British Airways always have a member of staff called a Duty Flight Crew Manager on the ground at Heathrow or Gatwick – if we’re in the air and something happens, they’ll fight our corner until we can talk to our colleagues on the ground. Sometimes they wouldn’t tell a crew member if something really bad had happened – for example, if a spouse was ill – because often the quickest way to get back to the UK was to allow them to fly back without knowing. They’d then be met by a member of staff in the UK who would tell them the news.
If someone was told the bad news abroad, they’d be judged unfit to fly – and if a member of staff couldn’t cover for them, they’d be forced to remain in a foreign country unless they booked a flight home.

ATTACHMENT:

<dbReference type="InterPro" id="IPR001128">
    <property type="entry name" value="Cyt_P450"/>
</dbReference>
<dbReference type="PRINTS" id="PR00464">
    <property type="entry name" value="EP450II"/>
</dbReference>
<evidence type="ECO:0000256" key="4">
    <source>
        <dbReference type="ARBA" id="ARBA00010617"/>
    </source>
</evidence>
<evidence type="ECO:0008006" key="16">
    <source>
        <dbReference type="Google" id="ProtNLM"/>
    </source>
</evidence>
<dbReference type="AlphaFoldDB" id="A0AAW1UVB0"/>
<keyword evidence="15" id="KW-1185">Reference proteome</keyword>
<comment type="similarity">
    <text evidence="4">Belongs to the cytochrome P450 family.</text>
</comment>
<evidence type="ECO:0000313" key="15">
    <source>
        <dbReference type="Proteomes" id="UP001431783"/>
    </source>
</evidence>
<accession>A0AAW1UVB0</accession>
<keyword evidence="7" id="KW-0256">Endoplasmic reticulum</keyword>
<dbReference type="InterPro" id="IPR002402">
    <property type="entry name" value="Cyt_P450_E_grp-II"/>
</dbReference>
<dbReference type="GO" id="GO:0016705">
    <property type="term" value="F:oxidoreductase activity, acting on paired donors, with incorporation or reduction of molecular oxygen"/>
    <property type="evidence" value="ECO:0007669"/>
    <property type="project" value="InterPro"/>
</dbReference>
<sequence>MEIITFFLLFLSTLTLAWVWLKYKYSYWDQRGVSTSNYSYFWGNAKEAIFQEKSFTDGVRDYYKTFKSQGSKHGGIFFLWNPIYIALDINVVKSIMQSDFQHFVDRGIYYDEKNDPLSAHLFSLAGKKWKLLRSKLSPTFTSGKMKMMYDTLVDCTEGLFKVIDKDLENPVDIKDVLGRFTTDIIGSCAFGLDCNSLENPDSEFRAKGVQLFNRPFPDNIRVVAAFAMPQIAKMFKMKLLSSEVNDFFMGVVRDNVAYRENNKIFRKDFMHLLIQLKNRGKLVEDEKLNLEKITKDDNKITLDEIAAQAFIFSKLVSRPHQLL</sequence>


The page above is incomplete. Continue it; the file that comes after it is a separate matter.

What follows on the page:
Image credit: Franz Harvin Aceituna
Do you think that pilots and cabin crew get enough holiday?
In my opinion, people are too scared to say they’re too tired to fly at some of the budget airlines. I do worry about pilot fatigue. And with new European regulations, they’ll be legally obliged to work even longer hours. The CAA stipulates that pilots can work from 12-14 hours, but that can legally be extended by three hours. The new regulations can add another two hours on top of that.
I was always given enough holiday with BA, but I do wonder about the implications of working airline staff to the maximum day in and day out. However, that’s just my interpretation of the industry, and shouldn’t be taken as gospel.